Indonesia’s Islamic authorities officially permitted more than 33,000 child marriages between January and June of this year, compared with a total of 22,000 for the whole of 2019, according to the Ministry of Women Empowerment and Child Protection.

Indian leader Narendra Modi has also said the country will raise its marriage age, from 18 to 21, but Girls Not Brides says such moves are tough to enforce and do not address the root causes.

In Vietnam, the legal age to wed is 18, but UNICEF says one in 10 girls are married before. Among ethnic groups, the figure is almost double that.

Local charity Blue Dragon say they have seen girls as young as 14 get married and child unions increase since schools closed due to the pandemic.

May, 15, who is from the northern Hmong hill tribes, married her 25-year-old construction worker boyfriend in June after getting pregnant as the virus swept the country.

Her parents could not afford to keep her and the baby, so she moved six hours away to her husband’s family farm.

“They’re farmers and they could not earn enough for us,” she explains.

Now, instead of homework, she does housework and helps harvest the crops.

“I don’t think much about my future,” she admits.

UNICEF says ending child marriage will help break intergenerational cycles of poverty.

It states: “Empowered and educated girls are better able to nourish and care for their children, leading to healthier, smaller families. When girls are allowed to be girls, everybody wins.”



Source – www.aljazeera.com

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Opposition sidelined as Benin votes in presidential election | Elections News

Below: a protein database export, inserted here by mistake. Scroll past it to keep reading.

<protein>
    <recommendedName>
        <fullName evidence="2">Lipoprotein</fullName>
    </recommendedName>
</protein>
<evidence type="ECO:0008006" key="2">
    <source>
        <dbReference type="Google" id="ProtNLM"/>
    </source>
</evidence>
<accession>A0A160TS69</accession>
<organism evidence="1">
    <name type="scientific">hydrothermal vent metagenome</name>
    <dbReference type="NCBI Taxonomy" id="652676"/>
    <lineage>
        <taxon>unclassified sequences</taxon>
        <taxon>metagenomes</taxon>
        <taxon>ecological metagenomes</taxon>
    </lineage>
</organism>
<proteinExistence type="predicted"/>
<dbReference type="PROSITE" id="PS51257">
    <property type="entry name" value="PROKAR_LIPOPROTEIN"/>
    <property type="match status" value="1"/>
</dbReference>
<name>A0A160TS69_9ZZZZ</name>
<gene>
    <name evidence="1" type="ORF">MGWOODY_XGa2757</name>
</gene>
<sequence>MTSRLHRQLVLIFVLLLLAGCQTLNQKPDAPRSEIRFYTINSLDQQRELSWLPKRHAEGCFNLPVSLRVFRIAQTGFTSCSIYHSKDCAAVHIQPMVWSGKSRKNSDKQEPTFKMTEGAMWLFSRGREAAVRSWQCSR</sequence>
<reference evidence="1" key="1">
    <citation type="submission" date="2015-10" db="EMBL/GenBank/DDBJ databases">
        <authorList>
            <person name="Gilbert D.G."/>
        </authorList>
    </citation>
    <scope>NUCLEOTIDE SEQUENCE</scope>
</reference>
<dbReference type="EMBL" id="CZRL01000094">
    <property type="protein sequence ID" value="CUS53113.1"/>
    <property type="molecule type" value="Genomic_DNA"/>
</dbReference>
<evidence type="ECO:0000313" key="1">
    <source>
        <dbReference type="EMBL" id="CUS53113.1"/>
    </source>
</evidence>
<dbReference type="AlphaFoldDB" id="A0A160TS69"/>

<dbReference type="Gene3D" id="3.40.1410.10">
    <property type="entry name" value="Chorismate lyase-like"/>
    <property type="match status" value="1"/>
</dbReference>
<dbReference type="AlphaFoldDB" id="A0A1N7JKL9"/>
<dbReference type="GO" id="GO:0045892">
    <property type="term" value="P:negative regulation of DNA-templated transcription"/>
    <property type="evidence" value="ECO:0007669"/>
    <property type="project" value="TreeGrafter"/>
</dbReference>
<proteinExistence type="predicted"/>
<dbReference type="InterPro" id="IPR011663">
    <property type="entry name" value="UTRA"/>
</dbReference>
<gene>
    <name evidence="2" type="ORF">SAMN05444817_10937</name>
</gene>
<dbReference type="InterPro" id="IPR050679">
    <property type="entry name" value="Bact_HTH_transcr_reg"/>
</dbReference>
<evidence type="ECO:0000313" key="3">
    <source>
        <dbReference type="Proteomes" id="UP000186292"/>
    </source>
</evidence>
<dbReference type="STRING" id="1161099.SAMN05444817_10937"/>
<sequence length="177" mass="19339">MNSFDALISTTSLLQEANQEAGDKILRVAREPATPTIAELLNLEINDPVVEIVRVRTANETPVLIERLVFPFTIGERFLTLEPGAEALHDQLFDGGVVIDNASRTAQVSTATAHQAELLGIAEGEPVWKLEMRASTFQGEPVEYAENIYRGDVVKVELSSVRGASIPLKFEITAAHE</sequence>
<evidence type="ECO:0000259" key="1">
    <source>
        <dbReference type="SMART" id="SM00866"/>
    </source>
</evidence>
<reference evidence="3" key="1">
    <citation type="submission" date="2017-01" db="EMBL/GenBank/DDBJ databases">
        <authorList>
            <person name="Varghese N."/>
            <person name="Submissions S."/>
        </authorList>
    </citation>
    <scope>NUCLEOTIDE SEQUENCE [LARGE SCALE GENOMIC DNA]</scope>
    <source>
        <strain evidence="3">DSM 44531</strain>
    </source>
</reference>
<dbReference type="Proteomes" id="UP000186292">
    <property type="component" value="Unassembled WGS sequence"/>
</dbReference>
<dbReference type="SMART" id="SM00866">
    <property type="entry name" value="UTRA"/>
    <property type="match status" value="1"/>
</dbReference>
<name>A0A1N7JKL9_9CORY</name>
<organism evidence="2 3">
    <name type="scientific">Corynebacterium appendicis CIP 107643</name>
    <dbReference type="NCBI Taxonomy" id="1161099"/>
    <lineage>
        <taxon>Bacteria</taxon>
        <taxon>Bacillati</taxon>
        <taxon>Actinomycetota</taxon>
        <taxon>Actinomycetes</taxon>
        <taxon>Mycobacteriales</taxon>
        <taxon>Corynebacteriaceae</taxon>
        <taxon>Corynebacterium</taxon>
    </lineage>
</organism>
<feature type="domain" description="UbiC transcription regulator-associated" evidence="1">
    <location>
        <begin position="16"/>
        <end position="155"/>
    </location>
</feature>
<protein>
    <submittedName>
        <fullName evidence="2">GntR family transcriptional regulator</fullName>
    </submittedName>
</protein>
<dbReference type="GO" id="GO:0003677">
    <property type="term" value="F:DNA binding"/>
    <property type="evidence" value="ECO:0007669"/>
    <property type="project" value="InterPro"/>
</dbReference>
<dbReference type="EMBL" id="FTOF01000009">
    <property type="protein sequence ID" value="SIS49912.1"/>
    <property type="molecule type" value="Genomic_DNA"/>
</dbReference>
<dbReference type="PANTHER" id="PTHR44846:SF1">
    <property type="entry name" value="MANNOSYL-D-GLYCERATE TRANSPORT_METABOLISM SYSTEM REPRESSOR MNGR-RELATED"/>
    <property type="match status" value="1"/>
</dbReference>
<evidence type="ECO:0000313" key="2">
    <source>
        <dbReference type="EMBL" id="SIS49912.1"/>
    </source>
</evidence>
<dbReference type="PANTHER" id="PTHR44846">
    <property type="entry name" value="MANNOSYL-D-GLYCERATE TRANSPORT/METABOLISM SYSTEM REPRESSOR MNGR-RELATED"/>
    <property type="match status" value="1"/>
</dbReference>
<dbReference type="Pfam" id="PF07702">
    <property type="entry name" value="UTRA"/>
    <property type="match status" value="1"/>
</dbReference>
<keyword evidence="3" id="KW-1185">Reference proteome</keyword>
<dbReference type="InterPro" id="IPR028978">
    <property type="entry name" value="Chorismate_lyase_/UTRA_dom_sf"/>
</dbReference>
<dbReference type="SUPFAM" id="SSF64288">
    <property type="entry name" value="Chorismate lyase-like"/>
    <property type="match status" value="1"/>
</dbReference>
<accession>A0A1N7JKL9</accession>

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With most rivals in exile or sidelined, Benin’s President Patrice Talon looks set to win a second term in office.

Voters in Benin are set to cast their ballots in a presidential election on Sunday, days after deadly protests against President Patrice Talon, who is heavily favoured to win a second term.

Talon, a cotton magnate first elected in 2016, faces off against two little-known rivals, Alassane Soumanou and Corentin Kohoue.

Opponents accuse the 62-year-old Talon of undermining Benin’s vibrant multi-party democracy by sidelining most of his main opponents.

Protests in several cities last week turned violent. At least two people died in the central city of Save when troops on Thursday fired tear gas and live rounds to break up protesters who had blocked a major highway. Five others were wounded.

In the commercial capital Cotonou, several people said they feared violence on election day.

“The events of these last days scare me,” said Christophe Dossou, a student. “I prefer to remain cautious.”

Benin’s President Patrice Talon denies targeting his opponents [File: Philippe Wojazer/Reuters]

Among the protesters’ complaints are Talon’s U-turn on a pledge he made as a candidate in 2016 to serve only one term, and changes he pushed through to election laws that he said were aimed at streamlining unwieldy government institutions. In practice, those reforms resulted in total control of parliament by Talon’s supporters and the exclusion of leading opponents from the presidential race.